As a result, it has been replaced by GPSD 2001, and the UK was supposed to have implemented this by 15 January 2004 but the Department of Trade and Industry has only just published (21 December, 2004) its consultation document incorporating draft implementing regulations. Comments are sought from many institutions, including the Association of British Insurers, British Insurance Brokers' Association, International Underwriting Association and Lloyd's by 31 March, with the intention being that the regulations will come into force during the summer.
There is no doubt in the coming weeks there will be much comment on the balance struck by the draft regulations - but in the meantime it is worth examining some of the main changes made by GPSD 2001. These include the fact that products supplied in the course of a service are caught - such as exercise equipment in a gym, shopping trolleys, or a self-drive hire car, but not trains or buses nor a hired chauffeur-driven car; also, products that are foreseeably likely to be used by consumers, even if not intended for them such as hire tools, are caught.
Additional changes include greater penalties; producers must recall unsafe products where necessary, which could increase the demand for recall cover; enforcement authorities may effect recalls; distributors must keep documents showing product origin; an export ban on dangerous products from the EU; an obligation on producers to notify dangerous products; greater co-operation between enforcement authorities and the Commission; and publicly available information about unsafe products.
Debate will continue about the inclusion of products supplied in the context of a service, and migrating products. The new recall provisions have apparently driven up the number of recalls in those countries who have implemented GPSD 2001, but suppliers in the UK are thought to be already responsible in organising recalls. The need, however, for distributors to keep documents (no time limit specified) to enable tracing a product's origin will be onerous.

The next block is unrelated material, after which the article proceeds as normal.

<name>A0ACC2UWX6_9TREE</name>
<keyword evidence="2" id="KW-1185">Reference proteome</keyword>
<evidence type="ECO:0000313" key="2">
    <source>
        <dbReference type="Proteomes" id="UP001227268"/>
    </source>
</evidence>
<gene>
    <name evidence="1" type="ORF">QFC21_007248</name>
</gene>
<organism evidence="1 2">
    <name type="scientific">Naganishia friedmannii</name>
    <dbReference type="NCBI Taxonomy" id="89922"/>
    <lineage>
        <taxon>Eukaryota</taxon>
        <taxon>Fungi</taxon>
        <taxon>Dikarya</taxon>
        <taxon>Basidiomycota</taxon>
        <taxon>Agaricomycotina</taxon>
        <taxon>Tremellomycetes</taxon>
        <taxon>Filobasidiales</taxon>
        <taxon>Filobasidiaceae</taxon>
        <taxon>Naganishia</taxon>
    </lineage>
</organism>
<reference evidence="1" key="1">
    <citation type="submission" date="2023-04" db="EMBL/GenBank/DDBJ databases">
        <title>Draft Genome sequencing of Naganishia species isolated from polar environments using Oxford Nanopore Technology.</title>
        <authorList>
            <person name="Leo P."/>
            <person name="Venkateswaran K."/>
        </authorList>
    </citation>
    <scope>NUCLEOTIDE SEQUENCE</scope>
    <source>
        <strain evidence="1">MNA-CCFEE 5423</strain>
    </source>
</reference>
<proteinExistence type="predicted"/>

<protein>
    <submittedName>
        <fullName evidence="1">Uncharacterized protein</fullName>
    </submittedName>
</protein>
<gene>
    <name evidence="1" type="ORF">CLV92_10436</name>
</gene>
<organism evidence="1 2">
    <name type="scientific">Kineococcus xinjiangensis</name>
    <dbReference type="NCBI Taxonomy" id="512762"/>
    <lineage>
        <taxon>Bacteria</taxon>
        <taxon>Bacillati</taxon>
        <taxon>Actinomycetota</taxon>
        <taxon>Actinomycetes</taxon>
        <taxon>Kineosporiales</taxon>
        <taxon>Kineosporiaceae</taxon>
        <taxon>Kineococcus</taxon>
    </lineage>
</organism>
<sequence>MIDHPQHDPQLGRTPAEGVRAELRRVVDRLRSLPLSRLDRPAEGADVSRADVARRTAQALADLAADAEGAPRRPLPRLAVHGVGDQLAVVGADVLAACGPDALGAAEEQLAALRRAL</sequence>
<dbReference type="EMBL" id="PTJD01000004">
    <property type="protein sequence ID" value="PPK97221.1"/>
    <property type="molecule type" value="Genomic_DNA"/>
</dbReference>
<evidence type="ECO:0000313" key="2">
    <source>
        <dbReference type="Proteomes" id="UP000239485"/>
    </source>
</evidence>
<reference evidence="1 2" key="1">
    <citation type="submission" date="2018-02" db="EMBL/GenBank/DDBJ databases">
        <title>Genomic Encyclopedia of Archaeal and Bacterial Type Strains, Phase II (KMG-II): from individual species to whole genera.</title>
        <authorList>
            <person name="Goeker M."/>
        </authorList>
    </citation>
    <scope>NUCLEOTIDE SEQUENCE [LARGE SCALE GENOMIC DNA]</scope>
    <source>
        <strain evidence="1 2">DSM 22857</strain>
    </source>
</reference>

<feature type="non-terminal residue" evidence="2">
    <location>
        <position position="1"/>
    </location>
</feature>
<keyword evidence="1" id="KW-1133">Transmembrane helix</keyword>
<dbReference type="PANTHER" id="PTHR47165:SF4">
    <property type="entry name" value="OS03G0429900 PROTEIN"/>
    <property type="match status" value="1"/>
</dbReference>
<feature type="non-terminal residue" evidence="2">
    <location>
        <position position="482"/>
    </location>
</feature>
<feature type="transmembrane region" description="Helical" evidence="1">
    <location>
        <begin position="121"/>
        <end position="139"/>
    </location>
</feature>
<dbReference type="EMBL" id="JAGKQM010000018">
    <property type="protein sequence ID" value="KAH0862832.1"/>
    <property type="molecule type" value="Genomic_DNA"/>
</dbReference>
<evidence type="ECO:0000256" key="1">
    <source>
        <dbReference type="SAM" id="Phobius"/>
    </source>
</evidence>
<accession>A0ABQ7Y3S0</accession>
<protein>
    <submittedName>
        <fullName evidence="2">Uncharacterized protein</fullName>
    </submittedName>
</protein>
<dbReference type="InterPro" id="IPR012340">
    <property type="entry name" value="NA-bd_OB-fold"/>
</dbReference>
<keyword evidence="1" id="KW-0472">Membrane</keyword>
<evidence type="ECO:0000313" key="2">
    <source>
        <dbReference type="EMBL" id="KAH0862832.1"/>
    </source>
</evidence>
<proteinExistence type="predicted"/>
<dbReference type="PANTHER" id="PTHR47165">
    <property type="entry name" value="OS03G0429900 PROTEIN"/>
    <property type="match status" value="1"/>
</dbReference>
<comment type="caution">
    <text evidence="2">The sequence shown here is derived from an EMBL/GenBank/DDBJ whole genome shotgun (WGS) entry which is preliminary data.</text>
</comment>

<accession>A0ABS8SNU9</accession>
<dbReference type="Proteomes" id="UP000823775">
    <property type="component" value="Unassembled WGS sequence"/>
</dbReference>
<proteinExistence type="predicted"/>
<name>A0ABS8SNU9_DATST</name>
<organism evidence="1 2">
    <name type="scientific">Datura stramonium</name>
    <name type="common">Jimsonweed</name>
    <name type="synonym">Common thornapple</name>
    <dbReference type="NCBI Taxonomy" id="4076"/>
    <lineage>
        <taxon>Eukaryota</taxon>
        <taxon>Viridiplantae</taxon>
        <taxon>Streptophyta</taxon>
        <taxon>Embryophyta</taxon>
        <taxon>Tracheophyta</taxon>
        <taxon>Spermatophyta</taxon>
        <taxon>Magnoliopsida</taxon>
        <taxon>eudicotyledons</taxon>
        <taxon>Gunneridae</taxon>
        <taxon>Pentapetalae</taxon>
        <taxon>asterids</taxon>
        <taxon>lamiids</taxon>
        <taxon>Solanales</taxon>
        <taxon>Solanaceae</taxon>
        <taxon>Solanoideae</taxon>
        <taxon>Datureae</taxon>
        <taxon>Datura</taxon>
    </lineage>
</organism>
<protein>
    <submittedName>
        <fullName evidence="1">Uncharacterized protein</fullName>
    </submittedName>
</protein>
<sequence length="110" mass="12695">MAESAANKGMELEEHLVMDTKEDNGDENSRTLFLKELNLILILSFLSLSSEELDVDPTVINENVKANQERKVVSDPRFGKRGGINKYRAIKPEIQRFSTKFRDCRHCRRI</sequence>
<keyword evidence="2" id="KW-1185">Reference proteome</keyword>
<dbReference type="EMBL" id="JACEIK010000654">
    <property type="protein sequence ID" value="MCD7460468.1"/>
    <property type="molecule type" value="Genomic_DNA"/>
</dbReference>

Finally, the obligation to 'blow the whistle' when you become aware of unsafe products, coupled with public access to information about products (subject to limited exceptions, where justified by professional secrecy) may appear to amount to a claimant's charter.
In conclusion, while on the civil liability side the law seems unlikely to see any fundamental changes, there will be an imminent increase in safety regulation through the implementation of GPSD 2001. While in theory this might result in fewer unsafe products, whether GPSD 2001 will perform better than its predecessor remains to be seen.
In parallel, consumers and their lawyers will have far more information than previously. And that, coupled with increasingly stringent safety requirements, must make greater numbers of liability claims a possibility.
This seems to be consistent with European policy on greater consumer empowerment - the European Commissioner for Health and Consumer Protection recently said he was confident that "increasingly, consumer policy will indeed be at the very heart of EU policy-making".
This is a message that all in the supply chain, and their product liability and recall insurers, would do well to note.
- Stuart White is a partner and member of the product liability group at Reynolds Porter Chamberlain.